The other half of localization: Internationalization
Internationalization is the other half of localization, and the two are like yin and yang, requiring different but intermingled tasks and knowledge. For internationalization I’m referring to developing software, sites and applications so that they are capable of dynamically supporting any language or locale preference needed for their marketing and use. That’s a bit of a difficult abstraction, and after all these years of me doing it, I’m pretty sure my mother still doesn’t really understand.
Think of it this way: software doesn’t just work in another language because you localize the U/I. If you want to globalize, you actually have to make source code so that it can support multiple languages without creating a new product. Software also doesn’t just display an interface. It deals with all kinds of data input, data manipulation, storage/retrieval, comparisons, calculations, reporting and more. To support all that, the fundamental logic and processing of how software presents information needs to be adapted so it’s pretty flexible on issues like language, sorting, date/time presentation, numerical formatting, parsing addresses, phone numbers and more. Generally, for software localization to work at all, internationalization needs to be in place, and becomes an ongoing requirement for all new product development activities once a company takes on localization.
Trouble is, internationalization can be very expensive in money and time if you haven’t built it into your product in the first place, or it can be hard to maintain as your team pushes for new product features. It’s difficult to quantify, test and verify internationalization issues and often there is only limited verification after localization is well under way. It’s no wonder global releases are often late, way over budget or worse, not really tested and just pushed out to market.
Tracking down and measuring internationalization issues
A challenge with internationalizing existing applications is tracking down and measuring internationalization issues when they are buried in hundreds of thousand to millions of lines of code. Most people take a testing route, but it is extremely difficult to test potential use cases and their conceivable permutations. Additionally, by nature testing happens at a more costly time in the development process. Engineers usually have moved on to new features or other development efforts and tracking down and fixing bugs slows down releases.
We use static analysis with our Globalyzer software to pinpoint internationalization issues right in the code either during the development process or at staged intervals like a nightly build. Another advantage is instead of cataloging a bug, you are creating lists of exact issues exactly where they are in the application. Think of this as a very strong to-do list, guiding the developer through internationalization. This is not to say that testing isn’t needed, but it should be a last verification step, and not necessarily an investigative and scoping tool as it has often been used for internationalization.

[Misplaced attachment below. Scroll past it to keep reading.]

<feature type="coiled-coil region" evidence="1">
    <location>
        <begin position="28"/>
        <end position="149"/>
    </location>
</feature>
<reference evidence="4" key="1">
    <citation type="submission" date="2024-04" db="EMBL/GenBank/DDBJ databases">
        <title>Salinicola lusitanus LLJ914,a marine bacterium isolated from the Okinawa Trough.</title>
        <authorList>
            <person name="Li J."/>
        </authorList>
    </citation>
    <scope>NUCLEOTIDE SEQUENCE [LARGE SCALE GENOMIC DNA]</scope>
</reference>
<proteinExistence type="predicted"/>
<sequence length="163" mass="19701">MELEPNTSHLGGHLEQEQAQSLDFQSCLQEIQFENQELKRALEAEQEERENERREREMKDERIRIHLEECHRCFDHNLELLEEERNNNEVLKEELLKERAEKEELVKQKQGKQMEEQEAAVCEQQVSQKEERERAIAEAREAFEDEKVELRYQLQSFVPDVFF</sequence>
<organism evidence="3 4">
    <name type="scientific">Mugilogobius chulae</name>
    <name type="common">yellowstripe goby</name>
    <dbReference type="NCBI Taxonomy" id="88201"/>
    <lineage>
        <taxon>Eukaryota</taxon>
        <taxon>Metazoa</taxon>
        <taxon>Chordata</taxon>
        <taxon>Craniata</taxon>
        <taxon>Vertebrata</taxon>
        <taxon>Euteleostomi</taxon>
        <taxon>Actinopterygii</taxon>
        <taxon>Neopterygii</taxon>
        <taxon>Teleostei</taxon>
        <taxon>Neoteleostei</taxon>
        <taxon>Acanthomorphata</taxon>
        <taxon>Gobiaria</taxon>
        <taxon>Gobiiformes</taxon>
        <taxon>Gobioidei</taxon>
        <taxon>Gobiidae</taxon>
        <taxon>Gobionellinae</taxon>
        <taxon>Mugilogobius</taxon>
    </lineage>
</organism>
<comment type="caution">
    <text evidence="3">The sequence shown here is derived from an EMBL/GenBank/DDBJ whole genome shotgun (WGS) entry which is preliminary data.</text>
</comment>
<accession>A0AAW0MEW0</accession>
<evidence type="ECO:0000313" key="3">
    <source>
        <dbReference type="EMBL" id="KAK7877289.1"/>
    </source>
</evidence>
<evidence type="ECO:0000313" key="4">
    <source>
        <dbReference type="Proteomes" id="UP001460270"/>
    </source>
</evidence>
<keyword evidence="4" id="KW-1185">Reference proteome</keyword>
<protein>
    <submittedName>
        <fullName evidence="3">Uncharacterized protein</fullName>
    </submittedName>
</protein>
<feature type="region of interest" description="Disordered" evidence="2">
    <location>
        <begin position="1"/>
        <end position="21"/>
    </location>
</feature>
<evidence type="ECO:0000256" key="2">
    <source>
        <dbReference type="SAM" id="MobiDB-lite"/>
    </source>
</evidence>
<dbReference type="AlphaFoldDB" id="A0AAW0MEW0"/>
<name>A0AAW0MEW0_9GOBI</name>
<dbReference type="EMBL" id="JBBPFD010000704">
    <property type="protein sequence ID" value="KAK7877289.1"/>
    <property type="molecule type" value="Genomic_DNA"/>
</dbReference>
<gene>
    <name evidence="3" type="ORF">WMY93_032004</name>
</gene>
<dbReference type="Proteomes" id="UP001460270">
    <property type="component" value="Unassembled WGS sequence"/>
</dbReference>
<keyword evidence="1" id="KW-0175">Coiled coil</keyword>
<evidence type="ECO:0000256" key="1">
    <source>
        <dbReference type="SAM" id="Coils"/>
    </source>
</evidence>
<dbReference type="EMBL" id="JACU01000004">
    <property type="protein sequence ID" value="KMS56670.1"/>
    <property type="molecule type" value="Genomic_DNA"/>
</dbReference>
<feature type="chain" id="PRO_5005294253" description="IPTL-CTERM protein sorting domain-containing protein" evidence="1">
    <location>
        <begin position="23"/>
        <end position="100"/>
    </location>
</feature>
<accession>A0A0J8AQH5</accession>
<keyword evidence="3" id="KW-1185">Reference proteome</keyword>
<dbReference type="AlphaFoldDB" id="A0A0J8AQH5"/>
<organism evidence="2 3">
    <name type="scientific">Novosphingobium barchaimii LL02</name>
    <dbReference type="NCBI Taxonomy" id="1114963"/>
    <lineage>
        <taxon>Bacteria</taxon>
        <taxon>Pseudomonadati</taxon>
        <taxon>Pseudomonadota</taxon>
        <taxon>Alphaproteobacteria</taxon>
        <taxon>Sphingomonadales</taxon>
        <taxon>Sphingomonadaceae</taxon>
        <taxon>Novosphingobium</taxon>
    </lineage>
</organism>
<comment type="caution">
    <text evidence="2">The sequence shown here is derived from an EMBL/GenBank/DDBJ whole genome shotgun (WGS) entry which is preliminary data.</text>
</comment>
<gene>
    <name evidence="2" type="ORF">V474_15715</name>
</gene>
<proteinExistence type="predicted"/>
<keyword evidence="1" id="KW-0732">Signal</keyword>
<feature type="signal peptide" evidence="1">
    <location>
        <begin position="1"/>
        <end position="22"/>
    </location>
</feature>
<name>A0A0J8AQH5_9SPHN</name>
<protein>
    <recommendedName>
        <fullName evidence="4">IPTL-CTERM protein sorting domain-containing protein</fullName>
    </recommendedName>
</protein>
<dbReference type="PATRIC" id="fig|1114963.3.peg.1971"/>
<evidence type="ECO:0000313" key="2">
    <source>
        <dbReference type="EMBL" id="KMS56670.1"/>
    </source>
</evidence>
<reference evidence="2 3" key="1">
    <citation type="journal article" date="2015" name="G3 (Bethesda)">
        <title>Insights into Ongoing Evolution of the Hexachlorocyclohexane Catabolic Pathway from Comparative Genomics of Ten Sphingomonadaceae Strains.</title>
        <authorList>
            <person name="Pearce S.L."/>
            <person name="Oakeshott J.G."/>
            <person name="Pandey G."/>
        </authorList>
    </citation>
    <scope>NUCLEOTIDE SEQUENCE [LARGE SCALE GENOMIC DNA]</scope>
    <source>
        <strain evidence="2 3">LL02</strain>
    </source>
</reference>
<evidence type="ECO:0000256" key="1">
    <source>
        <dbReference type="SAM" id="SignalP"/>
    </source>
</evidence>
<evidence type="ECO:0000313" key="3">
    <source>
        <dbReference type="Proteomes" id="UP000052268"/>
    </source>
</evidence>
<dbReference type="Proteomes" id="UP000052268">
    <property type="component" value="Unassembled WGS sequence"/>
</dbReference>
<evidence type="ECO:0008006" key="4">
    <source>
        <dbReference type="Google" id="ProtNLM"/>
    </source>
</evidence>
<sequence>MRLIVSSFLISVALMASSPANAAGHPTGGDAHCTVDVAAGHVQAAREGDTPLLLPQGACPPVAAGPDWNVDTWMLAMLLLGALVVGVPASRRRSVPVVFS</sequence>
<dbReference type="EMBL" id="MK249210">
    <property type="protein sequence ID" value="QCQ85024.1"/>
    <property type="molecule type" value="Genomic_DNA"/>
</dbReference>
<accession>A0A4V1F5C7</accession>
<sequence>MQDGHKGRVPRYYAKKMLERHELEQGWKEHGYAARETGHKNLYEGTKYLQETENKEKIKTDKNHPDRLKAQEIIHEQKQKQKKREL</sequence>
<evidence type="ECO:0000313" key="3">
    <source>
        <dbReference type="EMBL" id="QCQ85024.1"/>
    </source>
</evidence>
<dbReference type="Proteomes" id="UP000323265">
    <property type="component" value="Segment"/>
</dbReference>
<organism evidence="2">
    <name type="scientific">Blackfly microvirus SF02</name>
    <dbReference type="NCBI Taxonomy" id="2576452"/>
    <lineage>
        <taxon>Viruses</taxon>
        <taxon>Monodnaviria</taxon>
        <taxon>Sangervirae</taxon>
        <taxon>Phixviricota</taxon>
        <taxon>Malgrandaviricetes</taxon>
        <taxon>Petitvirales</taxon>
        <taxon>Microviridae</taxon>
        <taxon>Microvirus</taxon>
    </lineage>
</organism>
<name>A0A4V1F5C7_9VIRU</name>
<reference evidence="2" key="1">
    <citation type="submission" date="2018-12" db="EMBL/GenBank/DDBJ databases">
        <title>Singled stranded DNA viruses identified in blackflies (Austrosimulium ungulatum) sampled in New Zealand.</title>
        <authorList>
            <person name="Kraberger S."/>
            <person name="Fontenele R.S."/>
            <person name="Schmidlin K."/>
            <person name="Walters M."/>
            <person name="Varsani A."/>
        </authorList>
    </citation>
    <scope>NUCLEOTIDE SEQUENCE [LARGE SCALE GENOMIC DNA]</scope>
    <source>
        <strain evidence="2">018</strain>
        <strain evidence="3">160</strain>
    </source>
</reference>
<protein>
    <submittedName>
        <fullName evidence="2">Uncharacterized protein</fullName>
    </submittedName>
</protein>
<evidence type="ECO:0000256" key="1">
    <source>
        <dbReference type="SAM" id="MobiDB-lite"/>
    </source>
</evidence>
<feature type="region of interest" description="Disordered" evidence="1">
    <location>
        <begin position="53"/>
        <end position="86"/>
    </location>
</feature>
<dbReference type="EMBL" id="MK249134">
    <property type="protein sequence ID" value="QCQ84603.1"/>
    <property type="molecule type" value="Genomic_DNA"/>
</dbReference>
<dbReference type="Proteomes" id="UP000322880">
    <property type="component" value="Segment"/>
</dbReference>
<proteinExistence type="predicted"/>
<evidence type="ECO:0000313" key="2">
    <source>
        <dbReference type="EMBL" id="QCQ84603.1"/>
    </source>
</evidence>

With medical products, using static analysis as a process is especially gaining acceptance. With a particular emphasis on quality control, and consequences for bugs, examining code at the source level for constructs, bugs and security is becoming a regular part of product verification. We know of one medical products client that started working with Globalyzer directly because of a dangerous issue regarding locale support that they missed in testing. It is very hard to recreate every possible user scenario for multiple locales, including misuse, so static analysis becomes a strong way to mitigate that risk.
Medical products offer a case where lives are potentially at stake, but given how global customers, revenues and organizations play such a strong role in so many companies, tools that quantify, monitor and help remedy internationalization issues efficiently should be important to every development team.
About the Author
Adam Asnes is President and CEO at Lingoport and enjoys investigating how globalization technology affects businesses expanding their worldwide reach. Adam is a sought after speaker at industry events and a columnist on globalization technology as it affects businesses expanding their worldwide reach. He often writes articles for localization, internationalization and globalization industry publications and enjoys cycling and Colorado’s Rocky Mountains.
Lingoport helps globally focused technology companies accelerate and improve how software is built for world markets. Lingoport’s suite of products is the market leader for companies looking to remove surprises in coding software for the world by automatically checking, measuring and fixing source code for internationalization (i18n) defects. Combined with comprehensive outsourcing services, Lingoport offerings enable our clients to make world-ready software development a priority for their worldwide customers.
Contact Lingoport by phone at +1 303 444 8020, by email at email@example.com, or find and follow Lingoport on Twitter at https://twitter.com/Lingoport, on LinkedIn at https://www.linkedin.com/company/lingoport, on Facebook at https://www.facebook.com/Lingoport, and our i18n blog at https://i18nblog.com/.
This article was authored by Lingoport CEO Adam Asnes and originally published in Net-Translators’ June 2012 eNewsletter.